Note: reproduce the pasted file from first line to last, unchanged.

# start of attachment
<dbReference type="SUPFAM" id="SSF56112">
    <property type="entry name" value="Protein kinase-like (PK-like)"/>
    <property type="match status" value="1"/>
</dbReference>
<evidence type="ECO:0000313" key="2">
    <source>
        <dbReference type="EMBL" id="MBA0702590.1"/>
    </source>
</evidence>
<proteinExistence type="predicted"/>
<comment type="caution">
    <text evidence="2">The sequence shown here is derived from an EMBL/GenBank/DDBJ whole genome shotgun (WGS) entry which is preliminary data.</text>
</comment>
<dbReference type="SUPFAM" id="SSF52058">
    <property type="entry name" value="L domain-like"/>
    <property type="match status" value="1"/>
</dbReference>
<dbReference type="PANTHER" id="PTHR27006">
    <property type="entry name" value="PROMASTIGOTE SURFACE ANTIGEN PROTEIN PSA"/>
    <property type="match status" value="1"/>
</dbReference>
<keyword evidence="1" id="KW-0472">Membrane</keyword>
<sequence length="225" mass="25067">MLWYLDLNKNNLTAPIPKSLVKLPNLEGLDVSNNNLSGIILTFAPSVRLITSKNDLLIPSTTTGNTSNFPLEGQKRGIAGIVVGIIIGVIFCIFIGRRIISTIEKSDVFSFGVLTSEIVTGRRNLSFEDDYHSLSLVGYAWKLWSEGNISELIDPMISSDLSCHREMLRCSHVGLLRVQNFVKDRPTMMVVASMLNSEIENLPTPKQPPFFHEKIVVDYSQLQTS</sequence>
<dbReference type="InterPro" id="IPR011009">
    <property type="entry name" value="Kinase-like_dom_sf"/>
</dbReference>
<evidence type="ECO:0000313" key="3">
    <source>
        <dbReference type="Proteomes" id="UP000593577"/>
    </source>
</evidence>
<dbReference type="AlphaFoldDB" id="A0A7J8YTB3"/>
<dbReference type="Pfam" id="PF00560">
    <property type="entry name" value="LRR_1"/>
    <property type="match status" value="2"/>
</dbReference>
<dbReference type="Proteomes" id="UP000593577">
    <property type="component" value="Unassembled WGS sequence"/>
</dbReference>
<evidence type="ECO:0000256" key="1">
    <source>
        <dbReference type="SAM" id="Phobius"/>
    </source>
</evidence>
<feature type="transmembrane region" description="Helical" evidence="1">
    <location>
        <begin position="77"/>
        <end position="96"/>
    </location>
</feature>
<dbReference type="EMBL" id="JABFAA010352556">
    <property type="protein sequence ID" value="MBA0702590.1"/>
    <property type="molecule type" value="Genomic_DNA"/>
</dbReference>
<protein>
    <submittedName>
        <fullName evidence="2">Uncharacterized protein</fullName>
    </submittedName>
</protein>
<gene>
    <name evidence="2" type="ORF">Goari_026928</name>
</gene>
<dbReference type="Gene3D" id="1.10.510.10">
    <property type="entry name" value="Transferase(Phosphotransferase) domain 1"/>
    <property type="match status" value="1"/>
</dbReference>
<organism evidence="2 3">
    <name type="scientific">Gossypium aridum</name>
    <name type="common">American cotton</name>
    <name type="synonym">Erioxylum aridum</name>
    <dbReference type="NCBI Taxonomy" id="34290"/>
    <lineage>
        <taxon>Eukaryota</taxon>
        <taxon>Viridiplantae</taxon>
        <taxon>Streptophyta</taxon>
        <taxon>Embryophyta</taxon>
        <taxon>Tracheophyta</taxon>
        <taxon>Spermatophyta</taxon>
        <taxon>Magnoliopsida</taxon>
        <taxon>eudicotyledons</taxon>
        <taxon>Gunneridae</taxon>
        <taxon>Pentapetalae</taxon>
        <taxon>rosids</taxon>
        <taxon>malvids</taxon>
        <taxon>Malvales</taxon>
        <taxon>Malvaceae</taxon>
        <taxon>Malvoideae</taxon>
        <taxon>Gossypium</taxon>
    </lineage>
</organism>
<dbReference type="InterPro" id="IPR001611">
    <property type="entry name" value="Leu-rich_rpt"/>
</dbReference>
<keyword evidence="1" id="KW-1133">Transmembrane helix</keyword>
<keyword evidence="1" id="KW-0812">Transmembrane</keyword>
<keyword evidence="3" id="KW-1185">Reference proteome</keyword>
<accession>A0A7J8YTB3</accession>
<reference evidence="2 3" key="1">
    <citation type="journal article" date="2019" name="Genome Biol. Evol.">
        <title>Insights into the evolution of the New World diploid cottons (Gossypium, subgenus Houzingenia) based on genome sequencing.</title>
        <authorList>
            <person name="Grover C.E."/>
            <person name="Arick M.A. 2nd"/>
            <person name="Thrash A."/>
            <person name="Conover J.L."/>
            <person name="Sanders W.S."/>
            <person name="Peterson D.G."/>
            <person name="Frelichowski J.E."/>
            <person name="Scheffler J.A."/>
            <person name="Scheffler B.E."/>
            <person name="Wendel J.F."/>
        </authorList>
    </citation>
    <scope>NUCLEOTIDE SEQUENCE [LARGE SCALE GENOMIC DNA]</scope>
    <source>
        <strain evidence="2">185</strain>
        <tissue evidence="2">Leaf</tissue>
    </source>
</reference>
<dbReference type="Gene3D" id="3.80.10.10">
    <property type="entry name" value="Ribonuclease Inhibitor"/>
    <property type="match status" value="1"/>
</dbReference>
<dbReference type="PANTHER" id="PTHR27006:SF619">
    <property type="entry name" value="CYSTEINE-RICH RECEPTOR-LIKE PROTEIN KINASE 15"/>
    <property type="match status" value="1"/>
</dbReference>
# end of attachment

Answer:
<dbReference type="SUPFAM" id="SSF56112">
    <property type="entry name" value="Protein kinase-like (PK-like)"/>
    <property type="match status" value="1"/>
</dbReference>
<evidence type="ECO:0000313" key="2">
    <source>
        <dbReference type="EMBL" id="MBA0702590.1"/>
    </source>
</evidence>
<proteinExistence type="predicted"/>
<comment type="caution">
    <text evidence="2">The sequence shown here is derived from an EMBL/GenBank/DDBJ whole genome shotgun (WGS) entry which is preliminary data.</text>
</comment>
<dbReference type="SUPFAM" id="SSF52058">
    <property type="entry name" value="L domain-like"/>
    <property type="match status" value="1"/>
</dbReference>
<dbReference type="PANTHER" id="PTHR27006">
    <property type="entry name" value="PROMASTIGOTE SURFACE ANTIGEN PROTEIN PSA"/>
    <property type="match status" value="1"/>
</dbReference>
<keyword evidence="1" id="KW-0472">Membrane</keyword>
<sequence length="225" mass="25067">MLWYLDLNKNNLTAPIPKSLVKLPNLEGLDVSNNNLSGIILTFAPSVRLITSKNDLLIPSTTTGNTSNFPLEGQKRGIAGIVVGIIIGVIFCIFIGRRIISTIEKSDVFSFGVLTSEIVTGRRNLSFEDDYHSLSLVGYAWKLWSEGNISELIDPMISSDLSCHREMLRCSHVGLLRVQNFVKDRPTMMVVASMLNSEIENLPTPKQPPFFHEKIVVDYSQLQTS</sequence>
<dbReference type="InterPro" id="IPR011009">
    <property type="entry name" value="Kinase-like_dom_sf"/>
</dbReference>
<evidence type="ECO:0000313" key="3">
    <source>
        <dbReference type="Proteomes" id="UP000593577"/>
    </source>
</evidence>
<dbReference type="AlphaFoldDB" id="A0A7J8YTB3"/>
<dbReference type="Pfam" id="PF00560">
    <property type="entry name" value="LRR_1"/>
    <property type="match status" value="2"/>
</dbReference>
<dbReference type="Proteomes" id="UP000593577">
    <property type="component" value="Unassembled WGS sequence"/>
</dbReference>
<evidence type="ECO:0000256" key="1">
    <source>
        <dbReference type="SAM" id="Phobius"/>
    </source>
</evidence>
<feature type="transmembrane region" description="Helical" evidence="1">
    <location>
        <begin position="77"/>
        <end position="96"/>
    </location>
</feature>
<dbReference type="EMBL" id="JABFAA010352556">
    <property type="protein sequence ID" value="MBA0702590.1"/>
    <property type="molecule type" value="Genomic_DNA"/>
</dbReference>
<protein>
    <submittedName>
        <fullName evidence="2">Uncharacterized protein</fullName>
    </submittedName>
</protein>
<gene>
    <name evidence="2" type="ORF">Goari_026928</name>
</gene>
<dbReference type="Gene3D" id="1.10.510.10">
    <property type="entry name" value="Transferase(Phosphotransferase) domain 1"/>
    <property type="match status" value="1"/>
</dbReference>
<organism evidence="2 3">
    <name type="scientific">Gossypium aridum</name>
    <name type="common">American cotton</name>
    <name type="synonym">Erioxylum aridum</name>
    <dbReference type="NCBI Taxonomy" id="34290"/>
    <lineage>
        <taxon>Eukaryota</taxon>
        <taxon>Viridiplantae</taxon>
        <taxon>Streptophyta</taxon>
        <taxon>Embryophyta</taxon>
        <taxon>Tracheophyta</taxon>
        <taxon>Spermatophyta</taxon>
        <taxon>Magnoliopsida</taxon>
        <taxon>eudicotyledons</taxon>
        <taxon>Gunneridae</taxon>
        <taxon>Pentapetalae</taxon>
        <taxon>rosids</taxon>
        <taxon>malvids</taxon>
        <taxon>Malvales</taxon>
        <taxon>Malvaceae</taxon>
        <taxon>Malvoideae</taxon>
        <taxon>Gossypium</taxon>
    </lineage>
</organism>
<dbReference type="InterPro" id="IPR001611">
    <property type="entry name" value="Leu-rich_rpt"/>
</dbReference>
<keyword evidence="1" id="KW-1133">Transmembrane helix</keyword>
<keyword evidence="1" id="KW-0812">Transmembrane</keyword>
<keyword evidence="3" id="KW-1185">Reference proteome</keyword>
<accession>A0A7J8YTB3</accession>
<reference evidence="2 3" key="1">
    <citation type="journal article" date="2019" name="Genome Biol. Evol.">
        <title>Insights into the evolution of the New World diploid cottons (Gossypium, subgenus Houzingenia) based on genome sequencing.</title>
        <authorList>
            <person name="Grover C.E."/>
            <person name="Arick M.A. 2nd"/>
            <person name="Thrash A."/>
            <person name="Conover J.L."/>
            <person name="Sanders W.S."/>
            <person name="Peterson D.G."/>
            <person name="Frelichowski J.E."/>
            <person name="Scheffler J.A."/>
            <person name="Scheffler B.E."/>
            <person name="Wendel J.F."/>
        </authorList>
    </citation>
    <scope>NUCLEOTIDE SEQUENCE [LARGE SCALE GENOMIC DNA]</scope>
    <source>
        <strain evidence="2">185</strain>
        <tissue evidence="2">Leaf</tissue>
    </source>
</reference>
<dbReference type="Gene3D" id="3.80.10.10">
    <property type="entry name" value="Ribonuclease Inhibitor"/>
    <property type="match status" value="1"/>
</dbReference>
<dbReference type="PANTHER" id="PTHR27006:SF619">
    <property type="entry name" value="CYSTEINE-RICH RECEPTOR-LIKE PROTEIN KINASE 15"/>
    <property type="match status" value="1"/>
</dbReference>